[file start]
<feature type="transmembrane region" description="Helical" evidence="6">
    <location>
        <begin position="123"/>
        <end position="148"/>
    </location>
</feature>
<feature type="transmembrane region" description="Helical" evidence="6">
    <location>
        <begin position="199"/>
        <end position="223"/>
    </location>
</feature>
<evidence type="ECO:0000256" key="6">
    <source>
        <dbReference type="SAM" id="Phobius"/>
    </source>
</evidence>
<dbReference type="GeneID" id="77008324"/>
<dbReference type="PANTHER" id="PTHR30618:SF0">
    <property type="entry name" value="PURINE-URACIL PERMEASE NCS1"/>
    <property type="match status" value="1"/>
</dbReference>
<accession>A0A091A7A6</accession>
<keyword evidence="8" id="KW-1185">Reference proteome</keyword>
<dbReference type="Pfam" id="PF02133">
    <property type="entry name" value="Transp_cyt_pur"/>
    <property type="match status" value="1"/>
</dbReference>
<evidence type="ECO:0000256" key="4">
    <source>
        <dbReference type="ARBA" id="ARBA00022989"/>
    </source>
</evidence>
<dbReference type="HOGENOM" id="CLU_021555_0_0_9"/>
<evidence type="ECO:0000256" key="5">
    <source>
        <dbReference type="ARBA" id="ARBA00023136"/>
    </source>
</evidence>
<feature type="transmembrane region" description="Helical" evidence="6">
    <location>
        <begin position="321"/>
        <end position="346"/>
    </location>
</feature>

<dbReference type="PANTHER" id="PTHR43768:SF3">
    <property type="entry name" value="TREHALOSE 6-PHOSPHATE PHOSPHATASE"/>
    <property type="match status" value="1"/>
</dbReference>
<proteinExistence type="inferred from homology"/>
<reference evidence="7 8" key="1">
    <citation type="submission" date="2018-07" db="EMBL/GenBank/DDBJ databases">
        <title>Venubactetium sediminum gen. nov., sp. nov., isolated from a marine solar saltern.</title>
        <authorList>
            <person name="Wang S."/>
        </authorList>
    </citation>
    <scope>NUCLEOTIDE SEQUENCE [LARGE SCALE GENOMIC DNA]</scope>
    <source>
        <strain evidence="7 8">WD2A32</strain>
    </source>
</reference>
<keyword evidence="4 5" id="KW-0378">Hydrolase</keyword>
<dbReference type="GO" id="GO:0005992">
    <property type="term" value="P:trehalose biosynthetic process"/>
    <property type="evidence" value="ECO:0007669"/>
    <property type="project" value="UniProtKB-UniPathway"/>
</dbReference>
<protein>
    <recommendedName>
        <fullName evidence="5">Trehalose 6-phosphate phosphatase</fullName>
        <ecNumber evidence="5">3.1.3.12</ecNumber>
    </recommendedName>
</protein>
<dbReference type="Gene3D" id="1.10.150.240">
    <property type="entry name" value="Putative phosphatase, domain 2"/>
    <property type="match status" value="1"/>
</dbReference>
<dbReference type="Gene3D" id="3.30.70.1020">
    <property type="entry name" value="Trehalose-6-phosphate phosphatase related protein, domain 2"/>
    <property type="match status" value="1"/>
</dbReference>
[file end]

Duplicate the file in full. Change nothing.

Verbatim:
<feature type="transmembrane region" description="Helical" evidence="6">
    <location>
        <begin position="123"/>
        <end position="148"/>
    </location>
</feature>
<feature type="transmembrane region" description="Helical" evidence="6">
    <location>
        <begin position="199"/>
        <end position="223"/>
    </location>
</feature>
<evidence type="ECO:0000256" key="6">
    <source>
        <dbReference type="SAM" id="Phobius"/>
    </source>
</evidence>
<dbReference type="GeneID" id="77008324"/>
<dbReference type="PANTHER" id="PTHR30618:SF0">
    <property type="entry name" value="PURINE-URACIL PERMEASE NCS1"/>
    <property type="match status" value="1"/>
</dbReference>
<accession>A0A091A7A6</accession>
<keyword evidence="8" id="KW-1185">Reference proteome</keyword>
<dbReference type="Pfam" id="PF02133">
    <property type="entry name" value="Transp_cyt_pur"/>
    <property type="match status" value="1"/>
</dbReference>
<evidence type="ECO:0000256" key="4">
    <source>
        <dbReference type="ARBA" id="ARBA00022989"/>
    </source>
</evidence>
<dbReference type="HOGENOM" id="CLU_021555_0_0_9"/>
<evidence type="ECO:0000256" key="5">
    <source>
        <dbReference type="ARBA" id="ARBA00023136"/>
    </source>
</evidence>
<feature type="transmembrane region" description="Helical" evidence="6">
    <location>
        <begin position="321"/>
        <end position="346"/>
    </location>
</feature>

<dbReference type="PANTHER" id="PTHR43768:SF3">
    <property type="entry name" value="TREHALOSE 6-PHOSPHATE PHOSPHATASE"/>
    <property type="match status" value="1"/>
</dbReference>
<proteinExistence type="inferred from homology"/>
<reference evidence="7 8" key="1">
    <citation type="submission" date="2018-07" db="EMBL/GenBank/DDBJ databases">
        <title>Venubactetium sediminum gen. nov., sp. nov., isolated from a marine solar saltern.</title>
        <authorList>
            <person name="Wang S."/>
        </authorList>
    </citation>
    <scope>NUCLEOTIDE SEQUENCE [LARGE SCALE GENOMIC DNA]</scope>
    <source>
        <strain evidence="7 8">WD2A32</strain>
    </source>
</reference>
<keyword evidence="4 5" id="KW-0378">Hydrolase</keyword>
<dbReference type="GO" id="GO:0005992">
    <property type="term" value="P:trehalose biosynthetic process"/>
    <property type="evidence" value="ECO:0007669"/>
    <property type="project" value="UniProtKB-UniPathway"/>
</dbReference>
<protein>
    <recommendedName>
        <fullName evidence="5">Trehalose 6-phosphate phosphatase</fullName>
        <ecNumber evidence="5">3.1.3.12</ecNumber>
    </recommendedName>
</protein>
<dbReference type="Gene3D" id="1.10.150.240">
    <property type="entry name" value="Putative phosphatase, domain 2"/>
    <property type="match status" value="1"/>
</dbReference>
<dbReference type="Gene3D" id="3.30.70.1020">
    <property type="entry name" value="Trehalose-6-phosphate phosphatase related protein, domain 2"/>
    <property type="match status" value="1"/>
</dbReference>